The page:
Monday, January 23, 2012

René Dupéré's 'Xotika' Soundtrack Review

The artwork cover of Holiday on Ice' Xotika (1998).
Xotika may have been released in the last decade but, much like the brilliance of the composer, apparently no-one took any notice, or gave a second thought to it. So, almost 14 years after the release, here are my thoughts on the soundtrack.

René Dupéré, composer of Xotika.
Written for Holiday on Ice's 1998 production, the unique score to Xotika was composed by René Dupéré for the figure skating visual extravaganza. Dupéré is dreadfully underrated, and although his music has been heard by tens of millions of people through his scores with Cirque du Soleil, the French Canadian composer is relatively unknown outside Canada. Xotika is written in a standard Dupéré style, with a melody that presents itself then is repeated while being layered with additional counter-punctual accompaniments through an exotic fusion of alien synths, classical and world instruments. Élise Velle, Dupéré's wife, is also the featured vocalist on the album, showcasing her phenomenal vocal range and her unique timbre. With a range of suites, stunning ballads, and soaring instrumentals, Xotika is an absolute delight and one of Dupéré's best scores.

There are so many fantastic pieces on this album. For the instruments, 'Windspirits' is an ingenious piece which utilizes a sampled windpipe and crafts a whimsical arrangement around it and 'Finale' (Fire/Eroe) is a whirlwind of strings which produces a thunderous climax. 'Snow', the best of the instrumentals, is a light and gorgeous piece which incorporates an entire string orchestra for waltz which evokes romance, yearning and searching. 'Passione' is utterly stunning, beginning as a subtle paean to evolve into an amalgam of striking brass with entrancing strings topped with Velle's vocals for a phenomenal tour-de-force.

The three suites on the album showcase a variety of shorter tunes that are bound together by themes (Earth, Dance, and Freedom) and each piece unite had a standout piece. For the most part they're upbeat and vibrant, and craft quite a visual through their varied textures on their corresponding theme.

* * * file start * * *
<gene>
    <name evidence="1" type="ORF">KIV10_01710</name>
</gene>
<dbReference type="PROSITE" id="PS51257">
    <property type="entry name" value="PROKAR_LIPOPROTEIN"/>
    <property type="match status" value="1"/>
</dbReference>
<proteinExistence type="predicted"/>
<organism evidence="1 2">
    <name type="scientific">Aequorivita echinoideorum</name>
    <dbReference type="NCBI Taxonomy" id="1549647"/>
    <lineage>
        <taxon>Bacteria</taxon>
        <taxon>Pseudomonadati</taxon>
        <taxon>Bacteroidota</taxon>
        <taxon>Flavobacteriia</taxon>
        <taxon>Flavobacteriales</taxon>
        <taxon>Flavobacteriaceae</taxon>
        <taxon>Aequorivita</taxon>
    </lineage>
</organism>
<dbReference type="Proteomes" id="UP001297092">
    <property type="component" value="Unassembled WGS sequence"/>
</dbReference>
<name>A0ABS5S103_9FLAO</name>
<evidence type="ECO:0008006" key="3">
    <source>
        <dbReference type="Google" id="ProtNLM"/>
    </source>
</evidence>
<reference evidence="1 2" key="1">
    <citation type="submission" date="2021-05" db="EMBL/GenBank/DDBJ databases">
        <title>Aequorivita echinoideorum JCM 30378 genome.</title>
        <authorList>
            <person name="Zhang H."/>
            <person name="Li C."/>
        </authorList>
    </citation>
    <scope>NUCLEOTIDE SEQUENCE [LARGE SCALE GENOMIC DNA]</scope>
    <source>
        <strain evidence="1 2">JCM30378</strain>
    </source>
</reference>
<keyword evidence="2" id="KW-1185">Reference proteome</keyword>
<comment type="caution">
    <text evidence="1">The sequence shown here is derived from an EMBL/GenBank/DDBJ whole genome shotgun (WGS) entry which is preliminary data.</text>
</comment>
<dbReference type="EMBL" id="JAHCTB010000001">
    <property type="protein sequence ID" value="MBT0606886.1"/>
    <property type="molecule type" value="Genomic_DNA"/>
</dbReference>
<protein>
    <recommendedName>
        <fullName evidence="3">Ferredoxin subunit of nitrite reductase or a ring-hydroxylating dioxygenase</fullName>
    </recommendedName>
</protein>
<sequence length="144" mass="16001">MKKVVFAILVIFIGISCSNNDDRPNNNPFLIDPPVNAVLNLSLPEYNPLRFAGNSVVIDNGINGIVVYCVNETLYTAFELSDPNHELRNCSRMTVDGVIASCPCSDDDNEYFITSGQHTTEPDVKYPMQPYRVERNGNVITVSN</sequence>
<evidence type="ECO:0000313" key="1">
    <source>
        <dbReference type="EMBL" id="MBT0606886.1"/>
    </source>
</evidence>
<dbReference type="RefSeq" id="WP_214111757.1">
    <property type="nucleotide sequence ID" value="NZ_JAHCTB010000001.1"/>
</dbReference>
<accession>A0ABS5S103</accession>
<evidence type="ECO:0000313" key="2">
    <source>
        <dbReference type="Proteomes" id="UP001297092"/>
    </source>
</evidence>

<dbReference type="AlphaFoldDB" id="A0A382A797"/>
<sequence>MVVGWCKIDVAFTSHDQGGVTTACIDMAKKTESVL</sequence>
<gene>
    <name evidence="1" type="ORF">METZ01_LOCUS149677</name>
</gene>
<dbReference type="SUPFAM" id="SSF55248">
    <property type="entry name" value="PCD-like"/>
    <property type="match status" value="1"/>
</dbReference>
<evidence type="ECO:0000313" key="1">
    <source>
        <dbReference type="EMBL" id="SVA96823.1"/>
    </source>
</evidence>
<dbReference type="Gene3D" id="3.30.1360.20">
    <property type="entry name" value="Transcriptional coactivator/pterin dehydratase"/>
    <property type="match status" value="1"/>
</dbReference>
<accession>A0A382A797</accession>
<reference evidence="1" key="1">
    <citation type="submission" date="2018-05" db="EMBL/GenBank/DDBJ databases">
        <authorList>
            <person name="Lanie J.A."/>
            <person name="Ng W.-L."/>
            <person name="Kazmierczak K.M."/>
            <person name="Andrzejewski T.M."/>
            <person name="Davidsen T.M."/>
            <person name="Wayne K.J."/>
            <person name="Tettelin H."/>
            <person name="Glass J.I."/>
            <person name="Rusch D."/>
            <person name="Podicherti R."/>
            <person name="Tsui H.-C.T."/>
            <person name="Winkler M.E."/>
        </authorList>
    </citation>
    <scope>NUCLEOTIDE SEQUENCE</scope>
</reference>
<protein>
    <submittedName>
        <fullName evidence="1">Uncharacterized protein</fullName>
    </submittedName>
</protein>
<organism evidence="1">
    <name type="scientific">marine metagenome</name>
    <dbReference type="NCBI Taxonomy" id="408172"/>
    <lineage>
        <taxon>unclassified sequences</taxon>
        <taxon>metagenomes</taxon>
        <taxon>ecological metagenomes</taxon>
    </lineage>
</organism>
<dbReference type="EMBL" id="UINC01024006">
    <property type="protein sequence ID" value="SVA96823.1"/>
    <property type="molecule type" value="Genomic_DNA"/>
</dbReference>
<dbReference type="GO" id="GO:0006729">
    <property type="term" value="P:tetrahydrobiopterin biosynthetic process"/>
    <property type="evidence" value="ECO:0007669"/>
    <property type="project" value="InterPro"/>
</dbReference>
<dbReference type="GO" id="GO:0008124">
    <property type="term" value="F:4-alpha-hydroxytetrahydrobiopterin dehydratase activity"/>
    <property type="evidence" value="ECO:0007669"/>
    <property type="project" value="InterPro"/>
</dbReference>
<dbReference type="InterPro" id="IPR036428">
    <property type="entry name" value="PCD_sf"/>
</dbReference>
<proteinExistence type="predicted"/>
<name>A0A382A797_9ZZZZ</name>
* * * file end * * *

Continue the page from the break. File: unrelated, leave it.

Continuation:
Élise Velle, featured vocalist on Xotika. LOOKIN' CRAZY!
There are some moments on the album I can't really stand. 'Enero' just doesn't sit with me, its mixing and instrumentation isn't as fleshed out as the rest of the album and it's much too souped up, a similar thing happening with 'Echo'. Velle's vocals become somewhat androgynous and a little too headstrong for me to enjoy the melodies. The reprise 'Journey to the Heart' unfortunately features lyrics by Jim Corcoran, a talentless hack who spews the most inane lyrics that seem to lack any structure or rhyme. My pick for the most inappropriate line on this album is 'You're sleeping when I kiss you.' Thanks for that, Jim. I'll be sure to notify the police so they can put you on supervision, you perverse sexual offender.

Anyway, any mistake on the album is forgiven and forgotten once the middle of the album is reached. 'Femininity', which is unparalleled in terms of its complexity, melody and the emotions it evokes. Words can only describe so much, because 'Femininity' is ineffable. It is like a journey, a stunning, fantastical and lyrical journey. Velle's soaring vocals reach unbelievable heights while being backed by a medieval wood-nymph like instrumentation, evoked by flutes and harps in combination with the grandeur of a complete symphonic orchestra. The result is an indescribable joyous, magical feeling (if that's what you're thinking, yes). It's probably one of the best songs I've ever heard.

Fans of Dupéré's work with Cirque du Soleil or his signature sound, fans of Velle and cinematic soundtrack lovers will all enjoy this work. Xotika has some spectacular numbers and overall the album is a solid experience. It's a shame that more people don't know about the record and its a crime in the music world that people don't know of Dupéré in general.

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